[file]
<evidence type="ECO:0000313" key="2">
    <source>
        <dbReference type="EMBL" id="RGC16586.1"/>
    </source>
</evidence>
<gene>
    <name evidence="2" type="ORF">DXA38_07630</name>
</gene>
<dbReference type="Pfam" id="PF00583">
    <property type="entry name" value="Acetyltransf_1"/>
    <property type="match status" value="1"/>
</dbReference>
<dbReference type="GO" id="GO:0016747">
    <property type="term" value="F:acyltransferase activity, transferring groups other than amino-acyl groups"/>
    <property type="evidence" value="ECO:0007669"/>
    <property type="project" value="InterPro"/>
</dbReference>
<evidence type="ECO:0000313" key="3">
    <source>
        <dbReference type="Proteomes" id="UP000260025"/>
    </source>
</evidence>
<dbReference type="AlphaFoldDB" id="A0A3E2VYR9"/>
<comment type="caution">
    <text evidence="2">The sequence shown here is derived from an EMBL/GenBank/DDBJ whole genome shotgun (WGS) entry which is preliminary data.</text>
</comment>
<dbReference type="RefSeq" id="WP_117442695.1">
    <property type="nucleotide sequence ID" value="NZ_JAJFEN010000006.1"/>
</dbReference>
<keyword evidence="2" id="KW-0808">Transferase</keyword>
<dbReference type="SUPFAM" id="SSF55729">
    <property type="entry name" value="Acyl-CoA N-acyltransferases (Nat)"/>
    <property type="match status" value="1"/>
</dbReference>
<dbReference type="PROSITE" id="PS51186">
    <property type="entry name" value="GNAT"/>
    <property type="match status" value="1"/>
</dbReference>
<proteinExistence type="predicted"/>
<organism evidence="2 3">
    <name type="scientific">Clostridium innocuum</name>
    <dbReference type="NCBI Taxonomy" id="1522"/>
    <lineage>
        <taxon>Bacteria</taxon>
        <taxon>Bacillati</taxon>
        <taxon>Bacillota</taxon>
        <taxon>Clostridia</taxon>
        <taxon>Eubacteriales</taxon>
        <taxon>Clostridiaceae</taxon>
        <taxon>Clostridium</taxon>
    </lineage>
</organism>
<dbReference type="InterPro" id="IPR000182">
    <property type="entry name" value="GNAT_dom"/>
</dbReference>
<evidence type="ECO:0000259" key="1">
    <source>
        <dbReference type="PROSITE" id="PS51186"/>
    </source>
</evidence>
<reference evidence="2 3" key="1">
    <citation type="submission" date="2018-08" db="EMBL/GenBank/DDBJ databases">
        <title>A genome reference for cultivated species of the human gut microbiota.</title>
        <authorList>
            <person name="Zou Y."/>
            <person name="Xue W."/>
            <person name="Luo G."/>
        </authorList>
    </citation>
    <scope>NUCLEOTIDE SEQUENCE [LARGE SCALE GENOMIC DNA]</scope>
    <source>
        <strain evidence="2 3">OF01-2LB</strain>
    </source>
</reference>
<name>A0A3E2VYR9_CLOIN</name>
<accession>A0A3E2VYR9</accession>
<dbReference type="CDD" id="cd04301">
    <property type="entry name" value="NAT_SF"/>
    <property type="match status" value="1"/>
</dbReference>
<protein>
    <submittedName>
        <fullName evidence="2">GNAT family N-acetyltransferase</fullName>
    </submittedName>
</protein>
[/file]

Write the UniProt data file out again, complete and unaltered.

<evidence type="ECO:0000313" key="2">
    <source>
        <dbReference type="EMBL" id="RGC16586.1"/>
    </source>
</evidence>
<gene>
    <name evidence="2" type="ORF">DXA38_07630</name>
</gene>
<dbReference type="Pfam" id="PF00583">
    <property type="entry name" value="Acetyltransf_1"/>
    <property type="match status" value="1"/>
</dbReference>
<dbReference type="GO" id="GO:0016747">
    <property type="term" value="F:acyltransferase activity, transferring groups other than amino-acyl groups"/>
    <property type="evidence" value="ECO:0007669"/>
    <property type="project" value="InterPro"/>
</dbReference>
<evidence type="ECO:0000313" key="3">
    <source>
        <dbReference type="Proteomes" id="UP000260025"/>
    </source>
</evidence>
<dbReference type="AlphaFoldDB" id="A0A3E2VYR9"/>
<comment type="caution">
    <text evidence="2">The sequence shown here is derived from an EMBL/GenBank/DDBJ whole genome shotgun (WGS) entry which is preliminary data.</text>
</comment>
<dbReference type="RefSeq" id="WP_117442695.1">
    <property type="nucleotide sequence ID" value="NZ_JAJFEN010000006.1"/>
</dbReference>
<keyword evidence="2" id="KW-0808">Transferase</keyword>
<dbReference type="SUPFAM" id="SSF55729">
    <property type="entry name" value="Acyl-CoA N-acyltransferases (Nat)"/>
    <property type="match status" value="1"/>
</dbReference>
<dbReference type="PROSITE" id="PS51186">
    <property type="entry name" value="GNAT"/>
    <property type="match status" value="1"/>
</dbReference>
<proteinExistence type="predicted"/>
<organism evidence="2 3">
    <name type="scientific">Clostridium innocuum</name>
    <dbReference type="NCBI Taxonomy" id="1522"/>
    <lineage>
        <taxon>Bacteria</taxon>
        <taxon>Bacillati</taxon>
        <taxon>Bacillota</taxon>
        <taxon>Clostridia</taxon>
        <taxon>Eubacteriales</taxon>
        <taxon>Clostridiaceae</taxon>
        <taxon>Clostridium</taxon>
    </lineage>
</organism>
<dbReference type="InterPro" id="IPR000182">
    <property type="entry name" value="GNAT_dom"/>
</dbReference>
<evidence type="ECO:0000259" key="1">
    <source>
        <dbReference type="PROSITE" id="PS51186"/>
    </source>
</evidence>
<reference evidence="2 3" key="1">
    <citation type="submission" date="2018-08" db="EMBL/GenBank/DDBJ databases">
        <title>A genome reference for cultivated species of the human gut microbiota.</title>
        <authorList>
            <person name="Zou Y."/>
            <person name="Xue W."/>
            <person name="Luo G."/>
        </authorList>
    </citation>
    <scope>NUCLEOTIDE SEQUENCE [LARGE SCALE GENOMIC DNA]</scope>
    <source>
        <strain evidence="2 3">OF01-2LB</strain>
    </source>
</reference>
<name>A0A3E2VYR9_CLOIN</name>
<accession>A0A3E2VYR9</accession>
<dbReference type="CDD" id="cd04301">
    <property type="entry name" value="NAT_SF"/>
    <property type="match status" value="1"/>
</dbReference>
<protein>
    <submittedName>
        <fullName evidence="2">GNAT family N-acetyltransferase</fullName>
    </submittedName>
</protein>